Monday, November 25, 2013

sympathy in times of difficulty

It's been 3.5 years.  I still remember the experience of May 2010.  

The night I got a call that my brother attempted suicide for the 6th time. My first, first hand experience.  [This hasn't been the last time he has done this, but the only one I have been close enough to be apart of.]  I was told not to go to the hospital, but to got to bed because he was non responsive and there was nothing I could do.  I didn't argue.  I did what I was told.  I had to work the next day.  

But I didn't sleep.  My mind wandered through my childhood, through what we experienced, what my brother experienced, why he suffered, why my life was different.  My thoughts were like daggers, they shot out of nowhere.  I was restless, I didn't know what to do.  Knew my Mom & Dad would blame me.  Knew that my sister would be angry.  Knew that the days ahead were going to be beyond tough.

I had no clue how tough.

My brother was non responsive for  3 days.  I went to the ICU of the hospital before work.  I went to the ICU of the hospital during lunch.  I went to the ICU of the hospital after work.  For 4 days.  I ate on the run.  I slept on the run.  I lived on the run.  I took calls between on my drive.  I texted between tasks at work.  I cried between the times when my boss was in and out of the office.  I cried between phone calls at work.  I tried to figure out what I was supposed to do.  I prayed as if my life depended on it.  Because it did.  

When he did wake up, he was mean, ugly and hateful.  Very hateful to the point that the person who had provided him a place to live, walked out on him.  I stayed.  I talked to him.  I tried to show him I loved him and cared deeply, that I wanted the best for him.  I wasn't sure it worked.  But I was determined to give every ounce of anything I had to his success.  

This was my routine until he was moved to the mental health department/ward of the hospital and then things became more restrictive, not less.  Limited hours of visiting.  Limited people to see him.  Limited items in his possession.  Limited everything under the sun.

These memories become very vivid when someone you know and love attempts the same thing.  Is at the same hospital.  Is going through the same protocols.  Is showing the same signs and symptoms.  Is hurting.  Is wanting a way out of life.  Is discouraged.  Is questioning God.  Is condemned for their actions.  Is told things that are not true.  Is confused.  Doesn't feel there is hope. 

My heart aches.  I know what they are facing, first hand.

Reliving these memories the last few days truly is hard to put into words how quickly you can be back in a zone, remember the details, sympathize in the pain, and yet still praise God for his love, his care, the impact he makes in all the details. 

In reflecting, I am grateful for the lessons learned through this experience from the Letting Go Poem given to me by the hospital staff.  The ability to be able to listen to a hurting mother pour out her heart, her grief, her pain, her sorrow, her regret, her questions, her hope, her love, her faith in God, her belief that he will work all things for good, her desire to be different, her need for friends.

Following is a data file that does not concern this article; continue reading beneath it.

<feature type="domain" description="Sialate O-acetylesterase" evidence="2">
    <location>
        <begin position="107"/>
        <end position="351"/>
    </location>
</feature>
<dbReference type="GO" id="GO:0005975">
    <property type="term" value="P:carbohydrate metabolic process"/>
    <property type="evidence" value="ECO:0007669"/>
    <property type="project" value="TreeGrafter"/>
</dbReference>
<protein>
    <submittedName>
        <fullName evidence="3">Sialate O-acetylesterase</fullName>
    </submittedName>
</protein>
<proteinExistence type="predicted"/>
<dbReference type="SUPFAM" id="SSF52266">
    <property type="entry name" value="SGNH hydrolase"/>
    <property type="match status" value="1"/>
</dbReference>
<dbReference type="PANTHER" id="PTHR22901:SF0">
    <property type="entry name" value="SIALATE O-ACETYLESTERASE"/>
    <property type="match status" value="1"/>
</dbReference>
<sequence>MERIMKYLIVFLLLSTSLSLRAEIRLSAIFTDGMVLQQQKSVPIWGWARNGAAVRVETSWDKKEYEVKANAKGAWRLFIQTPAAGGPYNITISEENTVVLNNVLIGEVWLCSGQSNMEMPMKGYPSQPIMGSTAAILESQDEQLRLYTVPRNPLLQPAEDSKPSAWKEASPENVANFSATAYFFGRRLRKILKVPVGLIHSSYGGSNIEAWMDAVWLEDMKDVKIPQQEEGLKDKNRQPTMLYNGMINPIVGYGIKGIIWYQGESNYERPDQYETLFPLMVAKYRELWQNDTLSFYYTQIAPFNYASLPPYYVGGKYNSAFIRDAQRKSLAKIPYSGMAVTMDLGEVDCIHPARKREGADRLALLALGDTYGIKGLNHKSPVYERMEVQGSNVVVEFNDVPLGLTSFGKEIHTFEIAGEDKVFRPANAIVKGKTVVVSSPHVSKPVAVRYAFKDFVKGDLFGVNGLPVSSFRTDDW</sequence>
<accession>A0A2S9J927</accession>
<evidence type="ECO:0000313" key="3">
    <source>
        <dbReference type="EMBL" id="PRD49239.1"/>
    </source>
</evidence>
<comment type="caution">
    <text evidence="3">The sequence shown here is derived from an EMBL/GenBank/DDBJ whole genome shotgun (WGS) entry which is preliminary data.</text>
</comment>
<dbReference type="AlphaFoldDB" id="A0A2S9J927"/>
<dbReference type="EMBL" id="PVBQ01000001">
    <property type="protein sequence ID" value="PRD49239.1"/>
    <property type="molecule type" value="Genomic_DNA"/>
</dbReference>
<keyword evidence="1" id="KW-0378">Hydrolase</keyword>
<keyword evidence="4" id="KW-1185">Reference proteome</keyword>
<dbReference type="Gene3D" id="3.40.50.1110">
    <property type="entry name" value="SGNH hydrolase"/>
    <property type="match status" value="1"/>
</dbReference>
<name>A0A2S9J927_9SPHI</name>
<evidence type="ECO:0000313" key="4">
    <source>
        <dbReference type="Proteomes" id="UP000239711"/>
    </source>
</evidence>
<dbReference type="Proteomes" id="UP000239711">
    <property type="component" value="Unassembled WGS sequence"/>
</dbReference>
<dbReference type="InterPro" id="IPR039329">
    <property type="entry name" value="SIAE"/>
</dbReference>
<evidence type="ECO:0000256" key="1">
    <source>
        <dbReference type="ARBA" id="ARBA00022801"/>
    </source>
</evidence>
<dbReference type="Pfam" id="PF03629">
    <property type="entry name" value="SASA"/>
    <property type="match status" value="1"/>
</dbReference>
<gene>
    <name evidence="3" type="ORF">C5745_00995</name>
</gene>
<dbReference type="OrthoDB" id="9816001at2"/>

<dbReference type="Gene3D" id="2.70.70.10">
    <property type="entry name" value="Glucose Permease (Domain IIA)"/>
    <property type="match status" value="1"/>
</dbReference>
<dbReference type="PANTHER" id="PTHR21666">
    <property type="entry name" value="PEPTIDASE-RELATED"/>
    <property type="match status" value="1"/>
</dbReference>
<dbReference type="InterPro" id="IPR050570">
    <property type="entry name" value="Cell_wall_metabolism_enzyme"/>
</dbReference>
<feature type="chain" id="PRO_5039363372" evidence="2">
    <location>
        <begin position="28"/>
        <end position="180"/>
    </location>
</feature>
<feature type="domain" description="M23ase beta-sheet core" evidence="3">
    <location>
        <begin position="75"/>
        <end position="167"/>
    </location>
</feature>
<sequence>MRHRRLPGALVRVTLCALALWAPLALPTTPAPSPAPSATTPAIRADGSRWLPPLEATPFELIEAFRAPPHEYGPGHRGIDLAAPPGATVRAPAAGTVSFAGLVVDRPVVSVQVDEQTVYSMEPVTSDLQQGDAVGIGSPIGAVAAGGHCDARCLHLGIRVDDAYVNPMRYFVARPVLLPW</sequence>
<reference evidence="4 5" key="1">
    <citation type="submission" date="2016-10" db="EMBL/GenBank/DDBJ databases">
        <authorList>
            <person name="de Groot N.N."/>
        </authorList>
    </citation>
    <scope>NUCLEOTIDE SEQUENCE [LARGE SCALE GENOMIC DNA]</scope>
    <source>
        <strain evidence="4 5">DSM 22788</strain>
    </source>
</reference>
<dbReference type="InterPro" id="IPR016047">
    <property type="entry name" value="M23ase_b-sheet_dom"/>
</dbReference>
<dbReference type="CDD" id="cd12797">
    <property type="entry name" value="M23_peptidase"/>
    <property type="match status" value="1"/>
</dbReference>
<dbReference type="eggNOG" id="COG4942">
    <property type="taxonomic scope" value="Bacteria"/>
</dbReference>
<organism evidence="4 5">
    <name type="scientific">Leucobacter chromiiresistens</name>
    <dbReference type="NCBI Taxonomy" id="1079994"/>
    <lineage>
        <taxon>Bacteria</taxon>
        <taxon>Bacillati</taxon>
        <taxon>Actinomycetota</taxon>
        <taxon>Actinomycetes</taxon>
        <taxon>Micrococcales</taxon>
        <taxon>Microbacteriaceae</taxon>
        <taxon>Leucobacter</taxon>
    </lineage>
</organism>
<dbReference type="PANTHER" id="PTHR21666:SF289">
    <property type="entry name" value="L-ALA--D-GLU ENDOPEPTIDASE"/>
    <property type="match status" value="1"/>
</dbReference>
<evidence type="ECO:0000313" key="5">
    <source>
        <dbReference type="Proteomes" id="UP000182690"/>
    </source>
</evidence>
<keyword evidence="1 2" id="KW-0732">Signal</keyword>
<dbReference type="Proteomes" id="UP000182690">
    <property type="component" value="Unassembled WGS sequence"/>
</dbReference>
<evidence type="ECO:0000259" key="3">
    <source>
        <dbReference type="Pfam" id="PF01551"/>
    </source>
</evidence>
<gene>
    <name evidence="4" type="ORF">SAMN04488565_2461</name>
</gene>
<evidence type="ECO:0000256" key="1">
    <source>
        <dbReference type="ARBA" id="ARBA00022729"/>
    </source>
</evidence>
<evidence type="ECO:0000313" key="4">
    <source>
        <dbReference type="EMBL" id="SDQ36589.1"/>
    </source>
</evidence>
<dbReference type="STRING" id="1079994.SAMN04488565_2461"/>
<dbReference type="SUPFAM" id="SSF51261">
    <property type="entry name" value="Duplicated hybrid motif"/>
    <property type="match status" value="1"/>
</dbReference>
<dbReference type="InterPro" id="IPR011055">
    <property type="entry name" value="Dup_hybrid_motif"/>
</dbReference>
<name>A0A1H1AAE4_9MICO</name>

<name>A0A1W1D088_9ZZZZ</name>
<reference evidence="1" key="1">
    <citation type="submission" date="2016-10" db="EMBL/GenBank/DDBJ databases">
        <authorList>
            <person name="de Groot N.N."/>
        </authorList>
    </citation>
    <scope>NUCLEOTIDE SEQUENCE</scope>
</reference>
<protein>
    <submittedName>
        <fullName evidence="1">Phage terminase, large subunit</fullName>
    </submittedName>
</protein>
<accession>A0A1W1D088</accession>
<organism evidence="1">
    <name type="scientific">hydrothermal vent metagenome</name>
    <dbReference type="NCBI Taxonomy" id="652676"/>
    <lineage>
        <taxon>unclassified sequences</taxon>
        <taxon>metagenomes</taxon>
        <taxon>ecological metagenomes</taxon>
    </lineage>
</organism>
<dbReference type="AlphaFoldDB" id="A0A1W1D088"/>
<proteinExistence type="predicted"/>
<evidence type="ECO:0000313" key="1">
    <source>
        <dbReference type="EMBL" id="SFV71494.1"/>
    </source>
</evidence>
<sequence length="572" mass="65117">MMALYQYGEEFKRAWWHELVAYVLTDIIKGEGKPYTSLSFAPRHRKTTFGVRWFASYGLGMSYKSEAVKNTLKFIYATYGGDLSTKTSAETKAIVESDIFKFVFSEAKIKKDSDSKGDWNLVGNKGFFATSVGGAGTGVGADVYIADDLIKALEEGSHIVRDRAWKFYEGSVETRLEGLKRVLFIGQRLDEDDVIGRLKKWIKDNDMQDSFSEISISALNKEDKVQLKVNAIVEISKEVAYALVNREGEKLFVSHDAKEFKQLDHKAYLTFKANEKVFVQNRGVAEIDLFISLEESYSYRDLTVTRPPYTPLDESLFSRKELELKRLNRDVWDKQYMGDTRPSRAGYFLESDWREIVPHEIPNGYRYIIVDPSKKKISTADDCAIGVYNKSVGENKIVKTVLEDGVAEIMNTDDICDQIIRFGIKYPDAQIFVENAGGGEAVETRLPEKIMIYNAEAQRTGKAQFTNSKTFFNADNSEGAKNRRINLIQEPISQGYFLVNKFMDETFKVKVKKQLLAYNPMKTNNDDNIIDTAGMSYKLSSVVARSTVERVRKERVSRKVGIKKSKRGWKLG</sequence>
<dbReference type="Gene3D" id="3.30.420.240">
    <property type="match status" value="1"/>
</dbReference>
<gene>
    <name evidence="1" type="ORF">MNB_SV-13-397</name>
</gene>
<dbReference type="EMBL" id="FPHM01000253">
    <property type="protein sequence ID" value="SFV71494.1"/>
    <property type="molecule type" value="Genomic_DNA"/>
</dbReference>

It reminds me of how I was  able to take strength in the truth and sing "How Can I Keep From Singing" by Chris Tomlin, by myelf [solo] and a Capella [no accompiant] the following Sunday not quite a week after my brother attempted suicide, when my heart was aching and screaming for answers, when people had shallow words of comfort, when nobody could understand what I knew he was facing and why, when everyday life was truly just hard, when God was the only person I felt understood. 

It is why, when I needed to be on the road out of town to a clients office today, I choose to stay, I sat and listened.  I didn't ask questions.  It doesn't matter why her son attempted suicide.  It doesn't matter how he did it.  It doesn't matter what people think the problem is.  It doesn't matter how they think they will fix it. It doesn't matter.  None of that matters.  God is the only one who can fix it.  None of the rest matters.  When I say it doesn't matter, I mean it, it truly doesn't matter one bit.

He is hurting.  He feels life isn't worth it.  He is discouraged.  He is feeling lost.  He is doubting.  He needs encouragement.  He needs love.  He needs friends.  He needs support. He needs prayer.  He needs Jesus.

I wish people would get a clue.

You face enough of your own doubts during times like this.  You don't need other people heaping them on you.  It only drives the hurt deeper into your heart.

What could I have said different?  What could I have done different?  What did I do to contribute to this problem?   How can I help?  How can I give strength?  What will happen? If only...

What matters?  That we be the arms, the feet, the hands, the ears, the heart of God.  That we listen.  That we love.  That we show we care.  That we point to the one who is the God of all comfort.  The one who provides strength.  The one who gives hope.  The one who loves beyond all doubt.  The one who gave his life for us.  The one. And only one.  God.

I only pray that somehow I can encourage those facing this time of trial, difficulty, pain the same way.  I pray that by my experience through something I never dreamed I would face, that I can share in their pain and suffering.

It is easy to forget.  It is easy to lose heart.  It is easy to get out of focus.

God LOVES you! God cares deeply about what you are facing. He is with you, in every step of this courageous journey!

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